Zimbabwe in southern Africa slides deeper into crisis every day – but there are also signs of renewed resistance.
A third of the population of occupied Iraq now live in poverty -many more than prior to the US-led invasion.
More than 120,000 people crammed into the streets of Vicenza in the north of Italy on Saturday of last week to oppose a new US military base at the Dal Molin airfield.
Socialists welcome criticism. Our arguments always need sharpening, and a good debate is an excellent way to do this. Unfortunately, the journalist Nick Cohen’s new book, What’s Left?, isn’t much help in this (or any other) respect.
‘People say, "What’s the point of demonstrations?" I got some letters four years ago after the big demonstration then and people said, "we had the demonstration, there were two million people there, but the war went ahead."
‘Not only have 655,000 Iraqis died, there are also hundreds of thousands of maimed Iraqis, hundreds of thousands of homeless Iraqis, millions of Iraqis with no electricity and no water.
A decade ago Zbigniew Brzezinski, one of the US’s leading strategic thinkers, published a book called The Grand Chessboard.
Every anti-war activist is familiar with the frustration of hearing the media and pro-war politicians talk about fighting for "democracy" in Iraq while they whip up hysteria over the alleged threat posed by "Muslim extremists" to "our values".
It is the policies of the occupation that are tearing apart Iraqi society apart, not divisions between Shia and Sunni Muslims, writes Anne Alexander
You have dedicated Aman Iman to "Peace, tolerance and development in the Sahara and the world of the oppressed." These are powerful sentiments and I can guess where they’ve come from, but why did you choose this particular dedication?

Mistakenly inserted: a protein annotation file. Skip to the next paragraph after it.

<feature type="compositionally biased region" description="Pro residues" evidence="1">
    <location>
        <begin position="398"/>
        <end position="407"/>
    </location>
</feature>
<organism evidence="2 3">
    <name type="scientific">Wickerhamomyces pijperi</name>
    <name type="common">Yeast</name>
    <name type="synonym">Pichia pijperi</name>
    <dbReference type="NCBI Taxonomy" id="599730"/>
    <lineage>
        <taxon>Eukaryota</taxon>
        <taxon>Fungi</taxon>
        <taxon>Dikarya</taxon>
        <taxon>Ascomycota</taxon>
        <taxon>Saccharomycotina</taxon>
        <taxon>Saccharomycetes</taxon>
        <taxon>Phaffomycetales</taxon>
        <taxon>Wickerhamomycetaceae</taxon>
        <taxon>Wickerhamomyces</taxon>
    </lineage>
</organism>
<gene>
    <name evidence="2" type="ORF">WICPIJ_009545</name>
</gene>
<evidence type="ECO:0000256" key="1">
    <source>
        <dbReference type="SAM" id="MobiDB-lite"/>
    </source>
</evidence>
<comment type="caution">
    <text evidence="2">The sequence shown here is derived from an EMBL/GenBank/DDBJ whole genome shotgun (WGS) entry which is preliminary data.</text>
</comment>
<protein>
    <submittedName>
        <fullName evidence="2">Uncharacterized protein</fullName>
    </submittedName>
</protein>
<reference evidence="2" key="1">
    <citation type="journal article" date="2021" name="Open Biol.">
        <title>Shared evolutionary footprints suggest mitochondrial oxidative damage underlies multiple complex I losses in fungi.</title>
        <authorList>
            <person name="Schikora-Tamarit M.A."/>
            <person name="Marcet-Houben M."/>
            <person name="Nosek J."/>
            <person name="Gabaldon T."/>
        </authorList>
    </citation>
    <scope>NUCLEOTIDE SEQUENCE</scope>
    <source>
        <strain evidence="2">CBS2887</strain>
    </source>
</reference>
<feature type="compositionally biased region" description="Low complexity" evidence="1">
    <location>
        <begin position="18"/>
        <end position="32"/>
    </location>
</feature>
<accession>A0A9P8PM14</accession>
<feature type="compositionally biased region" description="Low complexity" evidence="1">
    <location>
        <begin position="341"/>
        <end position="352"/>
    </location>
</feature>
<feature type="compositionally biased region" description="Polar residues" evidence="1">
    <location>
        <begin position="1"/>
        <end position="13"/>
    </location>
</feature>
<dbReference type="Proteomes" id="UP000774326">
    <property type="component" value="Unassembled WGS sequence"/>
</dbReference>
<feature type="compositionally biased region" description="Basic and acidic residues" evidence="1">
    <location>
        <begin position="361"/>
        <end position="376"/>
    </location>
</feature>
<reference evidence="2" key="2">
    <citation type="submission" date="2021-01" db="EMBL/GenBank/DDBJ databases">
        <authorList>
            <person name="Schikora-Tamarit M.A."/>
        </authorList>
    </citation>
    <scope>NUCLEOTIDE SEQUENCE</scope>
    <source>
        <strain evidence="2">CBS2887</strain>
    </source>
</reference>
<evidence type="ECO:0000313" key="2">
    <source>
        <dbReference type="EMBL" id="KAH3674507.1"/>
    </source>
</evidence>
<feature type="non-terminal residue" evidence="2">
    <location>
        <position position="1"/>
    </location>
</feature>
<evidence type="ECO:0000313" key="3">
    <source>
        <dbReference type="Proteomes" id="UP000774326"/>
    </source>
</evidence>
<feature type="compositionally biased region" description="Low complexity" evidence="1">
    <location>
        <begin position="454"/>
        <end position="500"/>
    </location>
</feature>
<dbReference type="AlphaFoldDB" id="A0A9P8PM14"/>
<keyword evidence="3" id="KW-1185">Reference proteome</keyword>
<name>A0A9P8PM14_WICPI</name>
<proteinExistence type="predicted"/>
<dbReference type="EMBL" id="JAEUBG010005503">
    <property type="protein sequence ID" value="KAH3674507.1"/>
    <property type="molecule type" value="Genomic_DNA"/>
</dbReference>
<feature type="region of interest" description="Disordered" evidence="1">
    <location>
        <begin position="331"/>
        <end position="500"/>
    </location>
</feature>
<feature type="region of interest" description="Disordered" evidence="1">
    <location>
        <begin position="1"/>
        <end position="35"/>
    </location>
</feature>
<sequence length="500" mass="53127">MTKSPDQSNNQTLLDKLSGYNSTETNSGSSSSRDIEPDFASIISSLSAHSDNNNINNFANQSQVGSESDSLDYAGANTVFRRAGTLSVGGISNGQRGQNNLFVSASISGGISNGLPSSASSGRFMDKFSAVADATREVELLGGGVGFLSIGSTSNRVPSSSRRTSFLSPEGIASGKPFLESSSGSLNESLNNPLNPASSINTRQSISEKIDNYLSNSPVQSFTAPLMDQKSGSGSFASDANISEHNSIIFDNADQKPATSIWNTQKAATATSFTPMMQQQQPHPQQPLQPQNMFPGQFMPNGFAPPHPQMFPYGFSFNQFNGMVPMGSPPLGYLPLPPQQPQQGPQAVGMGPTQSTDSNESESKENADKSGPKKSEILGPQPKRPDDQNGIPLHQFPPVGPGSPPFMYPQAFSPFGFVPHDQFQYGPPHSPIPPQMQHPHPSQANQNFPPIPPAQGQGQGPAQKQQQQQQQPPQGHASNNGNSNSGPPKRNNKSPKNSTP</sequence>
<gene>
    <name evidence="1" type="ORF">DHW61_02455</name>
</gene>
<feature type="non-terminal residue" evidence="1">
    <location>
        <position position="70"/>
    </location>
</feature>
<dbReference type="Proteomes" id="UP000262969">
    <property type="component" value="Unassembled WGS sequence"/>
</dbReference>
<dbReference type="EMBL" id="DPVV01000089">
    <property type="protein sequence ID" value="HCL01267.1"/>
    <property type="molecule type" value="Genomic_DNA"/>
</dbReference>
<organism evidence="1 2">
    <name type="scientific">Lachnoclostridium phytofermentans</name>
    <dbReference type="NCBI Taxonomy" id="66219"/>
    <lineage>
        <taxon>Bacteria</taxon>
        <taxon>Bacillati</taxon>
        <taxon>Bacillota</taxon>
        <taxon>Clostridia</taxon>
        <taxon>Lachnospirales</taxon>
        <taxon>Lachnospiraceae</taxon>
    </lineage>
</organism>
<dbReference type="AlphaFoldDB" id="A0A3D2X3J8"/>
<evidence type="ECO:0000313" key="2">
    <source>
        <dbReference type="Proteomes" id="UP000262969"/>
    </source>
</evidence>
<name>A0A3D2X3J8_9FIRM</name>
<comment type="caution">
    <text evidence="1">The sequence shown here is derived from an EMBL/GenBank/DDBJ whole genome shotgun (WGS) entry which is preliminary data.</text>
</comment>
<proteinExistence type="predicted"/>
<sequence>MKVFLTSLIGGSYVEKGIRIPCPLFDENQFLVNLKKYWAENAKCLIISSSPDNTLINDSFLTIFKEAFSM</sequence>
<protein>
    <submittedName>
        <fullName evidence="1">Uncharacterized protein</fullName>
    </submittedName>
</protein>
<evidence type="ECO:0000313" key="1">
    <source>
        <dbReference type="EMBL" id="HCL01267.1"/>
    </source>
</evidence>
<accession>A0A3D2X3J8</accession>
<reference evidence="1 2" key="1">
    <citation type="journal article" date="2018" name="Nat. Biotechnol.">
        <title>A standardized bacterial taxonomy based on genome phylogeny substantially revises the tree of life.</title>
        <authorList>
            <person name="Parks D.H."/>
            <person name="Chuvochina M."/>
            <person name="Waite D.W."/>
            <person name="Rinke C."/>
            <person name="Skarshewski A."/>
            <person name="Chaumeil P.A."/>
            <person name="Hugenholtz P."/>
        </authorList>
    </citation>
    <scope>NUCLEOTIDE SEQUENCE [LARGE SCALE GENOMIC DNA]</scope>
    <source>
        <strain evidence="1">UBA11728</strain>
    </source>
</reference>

There is a saying that it only takes one drop of water to make the glass overflow. Let’s hope that proves to be the case with Aman Iman (Water is Life), the third album from Tinariwen, the fabulous exponents of an intoxicating brand of desert blues.
9th CompanyDirected by Fyodor BondarchukFilm out now Set during the Soviet Union’s ill-fated Afghanistan war in the 1980s, Fyodor Bondarchuk’s film 9th Company is Russia’s equivalent to the Deer Hunter, Full Metal Jacket and Apocalypse Now films.
New Labour’s advisers have condemned Britain’s five million council tenants for supposedly living in ghettoes and being cut off from the economic success story of Britain.
More reasons to march Contract opportunities: Dog handlers wanted. Not an unusual advert until you realise the job could be in Iraq, the recruiter is Blackwater USA, a military outsourcer whose home page describes them as "nine separate business units to offer the most comprehensive professional security, peacekeeping, and stability operations company in the world."